2020 is a year we will never forget.
We’ve seen the impacts from the COVID-19 pandemic on businesses, restaurants, and supplies, as well as on the lives and livelihoods of residents across our state. While we have been forced to weather some level of uncertainty, there are things we expect to be operational regardless of a pandemic. Essential government services fall in that category.
Yet in counties across the state of Florida, that is not always the case.
Today, if you call the Clerk of the Circuit Court in your community, regarding anything from an injunction to protect a domestic violence victim or a vulnerable senior from abuse, or to simply access court records or inquire about jury duty, you may be met with a recording saying the office is closed for the day due to budget issues.
If the office is open, you may be in for a long wait. What gives?
You might assume the problem was with your local Clerk of the Circuit Court, yet he/she has no control over the amount of their budget — by Florida statute, it is determined at a statewide level and funded by fines, fees, court costs and service charges collected statewide.
Similar to a small business, the money a Clerk collects this month funds services for the next month. Also, state law prohibits Court Clerks from maintaining a reserve or emergency fund.
You may not realize that the revenue from traffic tickets funds many other services provided by the Clerk — including criminal casework and critical services with no fee to the customer, such as domestic violence injunctions.
So, with Floridians asked to stay “safer-at-home” this resulted in fewer tickets and fewer fines being collected since March. Despite much of the workload for Clerks’ essential services continuing, revenues that support our services immediately crashed, and now Clerks across the state are faced with budget reductions for July through September that average nearly 50%.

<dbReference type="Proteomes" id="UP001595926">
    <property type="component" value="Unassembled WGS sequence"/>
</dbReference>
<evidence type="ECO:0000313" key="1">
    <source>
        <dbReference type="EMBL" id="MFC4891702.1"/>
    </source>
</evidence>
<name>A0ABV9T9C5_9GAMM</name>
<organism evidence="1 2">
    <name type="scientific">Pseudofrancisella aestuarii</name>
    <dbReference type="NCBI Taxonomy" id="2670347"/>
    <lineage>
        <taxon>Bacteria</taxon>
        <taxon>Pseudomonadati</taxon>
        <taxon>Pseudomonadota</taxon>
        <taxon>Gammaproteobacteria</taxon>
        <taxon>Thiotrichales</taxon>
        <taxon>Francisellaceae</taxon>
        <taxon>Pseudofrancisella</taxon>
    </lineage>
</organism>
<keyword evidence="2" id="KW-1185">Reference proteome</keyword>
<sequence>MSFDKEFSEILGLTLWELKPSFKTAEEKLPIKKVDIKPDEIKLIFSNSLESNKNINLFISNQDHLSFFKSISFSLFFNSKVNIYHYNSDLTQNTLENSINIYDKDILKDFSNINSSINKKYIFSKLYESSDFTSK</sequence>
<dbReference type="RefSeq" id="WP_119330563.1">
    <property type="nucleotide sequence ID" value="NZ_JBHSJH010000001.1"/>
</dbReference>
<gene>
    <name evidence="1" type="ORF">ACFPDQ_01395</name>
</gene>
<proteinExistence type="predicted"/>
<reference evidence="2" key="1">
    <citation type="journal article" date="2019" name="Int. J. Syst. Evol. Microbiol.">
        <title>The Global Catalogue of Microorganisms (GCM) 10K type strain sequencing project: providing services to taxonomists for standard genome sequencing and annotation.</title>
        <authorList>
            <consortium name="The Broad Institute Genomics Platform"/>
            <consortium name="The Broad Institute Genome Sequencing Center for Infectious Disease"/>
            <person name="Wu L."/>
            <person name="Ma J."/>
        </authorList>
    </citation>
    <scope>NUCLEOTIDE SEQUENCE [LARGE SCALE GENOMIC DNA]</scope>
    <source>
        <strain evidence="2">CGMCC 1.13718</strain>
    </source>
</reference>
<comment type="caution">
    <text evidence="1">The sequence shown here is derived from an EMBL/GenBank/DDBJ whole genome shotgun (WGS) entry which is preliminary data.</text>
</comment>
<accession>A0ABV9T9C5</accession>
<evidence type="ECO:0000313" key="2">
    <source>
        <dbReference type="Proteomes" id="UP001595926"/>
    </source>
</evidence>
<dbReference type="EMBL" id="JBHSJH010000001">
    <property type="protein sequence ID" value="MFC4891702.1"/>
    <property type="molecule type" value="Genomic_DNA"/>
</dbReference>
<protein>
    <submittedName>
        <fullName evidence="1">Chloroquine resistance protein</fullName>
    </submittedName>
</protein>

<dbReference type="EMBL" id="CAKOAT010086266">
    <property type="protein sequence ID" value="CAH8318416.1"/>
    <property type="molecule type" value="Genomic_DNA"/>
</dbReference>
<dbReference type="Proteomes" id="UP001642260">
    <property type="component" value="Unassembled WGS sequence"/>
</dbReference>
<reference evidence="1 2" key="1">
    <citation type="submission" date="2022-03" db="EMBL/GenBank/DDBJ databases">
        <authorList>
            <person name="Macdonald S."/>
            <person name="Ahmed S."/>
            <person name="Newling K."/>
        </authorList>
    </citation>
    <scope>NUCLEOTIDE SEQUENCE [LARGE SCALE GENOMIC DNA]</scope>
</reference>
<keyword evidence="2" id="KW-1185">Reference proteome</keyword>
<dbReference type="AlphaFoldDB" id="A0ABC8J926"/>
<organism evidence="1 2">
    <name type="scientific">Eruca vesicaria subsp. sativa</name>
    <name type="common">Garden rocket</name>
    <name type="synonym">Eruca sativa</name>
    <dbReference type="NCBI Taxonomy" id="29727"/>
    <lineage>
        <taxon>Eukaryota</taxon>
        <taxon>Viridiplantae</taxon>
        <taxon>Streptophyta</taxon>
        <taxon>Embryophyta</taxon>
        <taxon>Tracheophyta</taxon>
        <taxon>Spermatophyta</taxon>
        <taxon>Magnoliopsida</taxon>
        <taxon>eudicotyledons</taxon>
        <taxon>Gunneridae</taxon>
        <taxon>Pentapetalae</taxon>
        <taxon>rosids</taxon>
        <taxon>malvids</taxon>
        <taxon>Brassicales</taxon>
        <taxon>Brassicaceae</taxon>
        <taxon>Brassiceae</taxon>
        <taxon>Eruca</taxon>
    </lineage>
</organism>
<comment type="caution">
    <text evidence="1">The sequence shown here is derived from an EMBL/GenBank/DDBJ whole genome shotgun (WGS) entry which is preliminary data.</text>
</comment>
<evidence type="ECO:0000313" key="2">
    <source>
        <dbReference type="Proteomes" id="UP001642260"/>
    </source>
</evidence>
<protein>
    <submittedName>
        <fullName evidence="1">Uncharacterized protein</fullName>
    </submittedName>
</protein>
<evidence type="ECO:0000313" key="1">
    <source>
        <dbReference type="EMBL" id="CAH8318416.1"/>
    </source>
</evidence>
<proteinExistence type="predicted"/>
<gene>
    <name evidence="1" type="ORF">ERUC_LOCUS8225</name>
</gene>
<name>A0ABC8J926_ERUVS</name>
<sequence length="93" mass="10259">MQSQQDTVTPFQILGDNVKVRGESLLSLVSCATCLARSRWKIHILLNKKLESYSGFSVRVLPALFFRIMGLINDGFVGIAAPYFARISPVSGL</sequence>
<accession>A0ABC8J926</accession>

And by all indications, reductions will continue into the new fiscal year starting October 1.
The statewide budget that funds Clerks’ services is now lower than the budget they had 15 years ago, and our state has grown dramatically in that time. The impacts are very real. For example, in Manatee County, the Courts Department has been reduced from 93 to 67 employees, with three more trial clerks being transferred out of the trial division to cover other duties in the office. There is now no staff left to work the Family/Civil/Juvenile counters.
And soon, with the courts reopening, there will not be enough Clerks for the courtrooms to support the judicial system. This is just one of many examples of the crisis and tough choices many Clerks are facing.
In some areas, county governments have been able to provide some emergency relief, even though Clerks’ court-related services are a state-funded operation. Still, the consequences across the state are dire.
Clerks believe they have an obligation to make their communities aware of this issue. The COVID-19 mitigation, as well as how our services are funded, has caused an immediate budget crisis for Clerks statewide, and they need immediate emergency assistance to provide important essential services across the state.
By law, this can only be addressed at the state level by the Legislature when they are back in session, or through emergency action by the Governor. Our professional association, Florida Court Clerks and Comptrollers, is working closely with the Governor’s office and legislative leadership on potential emergency funding options. However, so far, no additional funds have been made available for these essential services.
The current crisis raises many questions about both short and long-term solutions in how best to fund Clerks’ services.
As residents of your county and the state of Florida, you deserve to have essential services provided to you when you call your Clerk’s office. You expect an immediate response to protect vulnerable seniors from abuse or to protect a victim of domestic violence. You expect to have court staff to ensure all evidence is safeguarded, and personal information protected in court documents. You expect trials to resume and the huge backlog of cases to begin to diminish.
This crisis has further revealed that the system that funds our services is broken. As we address the short-term emergency, we must work with our partners in the state legislature to find a more sustainable solution.
This upcoming session, Clerks will present lawmakers with our ideas and solutions, including simple changes like allowing reserves for future emergencies. The Legislature has tried to help in the past, and we are thankful, but the underlying problems persist.
This is the year we need to work together to make sure these services are available to Floridians.
Please join your own elected Court Clerk and the Florida Court Clerks and Comptrollers Association in asking our state and Governor to work with Clerks on immediate and long-term solutions to this crisis.
Our residents have a right to expect that when they call on their locally elected Clerk of Courts, they will receive the essential services they want and need.
Chris Hart is CEO of the Florida Court Clerks and Comptrollers Association.